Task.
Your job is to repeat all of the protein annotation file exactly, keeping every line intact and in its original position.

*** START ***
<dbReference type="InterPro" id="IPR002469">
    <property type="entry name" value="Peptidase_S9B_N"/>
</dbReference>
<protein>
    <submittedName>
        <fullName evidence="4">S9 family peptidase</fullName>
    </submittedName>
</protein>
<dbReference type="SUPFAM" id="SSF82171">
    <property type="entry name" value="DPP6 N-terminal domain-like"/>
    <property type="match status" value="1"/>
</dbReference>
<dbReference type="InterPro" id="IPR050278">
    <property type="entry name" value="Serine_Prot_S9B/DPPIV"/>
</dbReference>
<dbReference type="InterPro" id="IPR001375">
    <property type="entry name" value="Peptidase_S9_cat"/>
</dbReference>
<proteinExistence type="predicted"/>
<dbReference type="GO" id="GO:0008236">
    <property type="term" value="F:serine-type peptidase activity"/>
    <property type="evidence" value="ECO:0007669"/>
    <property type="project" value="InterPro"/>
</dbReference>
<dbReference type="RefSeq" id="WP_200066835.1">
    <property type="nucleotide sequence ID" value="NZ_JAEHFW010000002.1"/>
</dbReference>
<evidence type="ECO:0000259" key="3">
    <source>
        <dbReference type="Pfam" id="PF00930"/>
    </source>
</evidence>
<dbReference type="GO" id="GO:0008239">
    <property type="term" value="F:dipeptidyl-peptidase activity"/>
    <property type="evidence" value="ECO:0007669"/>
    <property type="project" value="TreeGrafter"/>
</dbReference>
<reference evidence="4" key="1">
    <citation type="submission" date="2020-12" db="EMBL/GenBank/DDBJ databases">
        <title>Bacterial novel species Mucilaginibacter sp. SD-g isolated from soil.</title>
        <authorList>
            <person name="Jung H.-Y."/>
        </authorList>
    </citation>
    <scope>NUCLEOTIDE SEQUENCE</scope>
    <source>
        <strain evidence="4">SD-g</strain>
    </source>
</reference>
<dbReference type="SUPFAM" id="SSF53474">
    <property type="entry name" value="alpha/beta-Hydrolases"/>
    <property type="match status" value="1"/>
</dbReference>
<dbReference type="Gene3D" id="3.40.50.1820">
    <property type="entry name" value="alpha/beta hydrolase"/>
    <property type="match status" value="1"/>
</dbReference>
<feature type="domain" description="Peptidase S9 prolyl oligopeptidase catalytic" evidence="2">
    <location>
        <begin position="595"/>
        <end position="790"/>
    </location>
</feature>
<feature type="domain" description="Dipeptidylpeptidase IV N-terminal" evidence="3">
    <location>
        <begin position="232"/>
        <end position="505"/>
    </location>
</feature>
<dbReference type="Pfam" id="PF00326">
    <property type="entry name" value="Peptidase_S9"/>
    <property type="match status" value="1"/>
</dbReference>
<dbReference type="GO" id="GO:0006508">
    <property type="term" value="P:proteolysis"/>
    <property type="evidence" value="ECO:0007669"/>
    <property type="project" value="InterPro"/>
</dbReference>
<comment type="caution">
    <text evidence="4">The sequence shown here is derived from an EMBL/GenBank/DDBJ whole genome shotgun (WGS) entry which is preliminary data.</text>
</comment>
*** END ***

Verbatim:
<dbReference type="InterPro" id="IPR002469">
    <property type="entry name" value="Peptidase_S9B_N"/>
</dbReference>
<protein>
    <submittedName>
        <fullName evidence="4">S9 family peptidase</fullName>
    </submittedName>
</protein>
<dbReference type="SUPFAM" id="SSF82171">
    <property type="entry name" value="DPP6 N-terminal domain-like"/>
    <property type="match status" value="1"/>
</dbReference>
<dbReference type="InterPro" id="IPR050278">
    <property type="entry name" value="Serine_Prot_S9B/DPPIV"/>
</dbReference>
<dbReference type="InterPro" id="IPR001375">
    <property type="entry name" value="Peptidase_S9_cat"/>
</dbReference>
<proteinExistence type="predicted"/>
<dbReference type="GO" id="GO:0008236">
    <property type="term" value="F:serine-type peptidase activity"/>
    <property type="evidence" value="ECO:0007669"/>
    <property type="project" value="InterPro"/>
</dbReference>
<dbReference type="RefSeq" id="WP_200066835.1">
    <property type="nucleotide sequence ID" value="NZ_JAEHFW010000002.1"/>
</dbReference>
<evidence type="ECO:0000259" key="3">
    <source>
        <dbReference type="Pfam" id="PF00930"/>
    </source>
</evidence>
<dbReference type="GO" id="GO:0008239">
    <property type="term" value="F:dipeptidyl-peptidase activity"/>
    <property type="evidence" value="ECO:0007669"/>
    <property type="project" value="TreeGrafter"/>
</dbReference>
<reference evidence="4" key="1">
    <citation type="submission" date="2020-12" db="EMBL/GenBank/DDBJ databases">
        <title>Bacterial novel species Mucilaginibacter sp. SD-g isolated from soil.</title>
        <authorList>
            <person name="Jung H.-Y."/>
        </authorList>
    </citation>
    <scope>NUCLEOTIDE SEQUENCE</scope>
    <source>
        <strain evidence="4">SD-g</strain>
    </source>
</reference>
<dbReference type="SUPFAM" id="SSF53474">
    <property type="entry name" value="alpha/beta-Hydrolases"/>
    <property type="match status" value="1"/>
</dbReference>
<dbReference type="Gene3D" id="3.40.50.1820">
    <property type="entry name" value="alpha/beta hydrolase"/>
    <property type="match status" value="1"/>
</dbReference>
<feature type="domain" description="Peptidase S9 prolyl oligopeptidase catalytic" evidence="2">
    <location>
        <begin position="595"/>
        <end position="790"/>
    </location>
</feature>
<feature type="domain" description="Dipeptidylpeptidase IV N-terminal" evidence="3">
    <location>
        <begin position="232"/>
        <end position="505"/>
    </location>
</feature>
<dbReference type="Pfam" id="PF00326">
    <property type="entry name" value="Peptidase_S9"/>
    <property type="match status" value="1"/>
</dbReference>
<dbReference type="GO" id="GO:0006508">
    <property type="term" value="P:proteolysis"/>
    <property type="evidence" value="ECO:0007669"/>
    <property type="project" value="InterPro"/>
</dbReference>
<comment type="caution">
    <text evidence="4">The sequence shown here is derived from an EMBL/GenBank/DDBJ whole genome shotgun (WGS) entry which is preliminary data.</text>
</comment>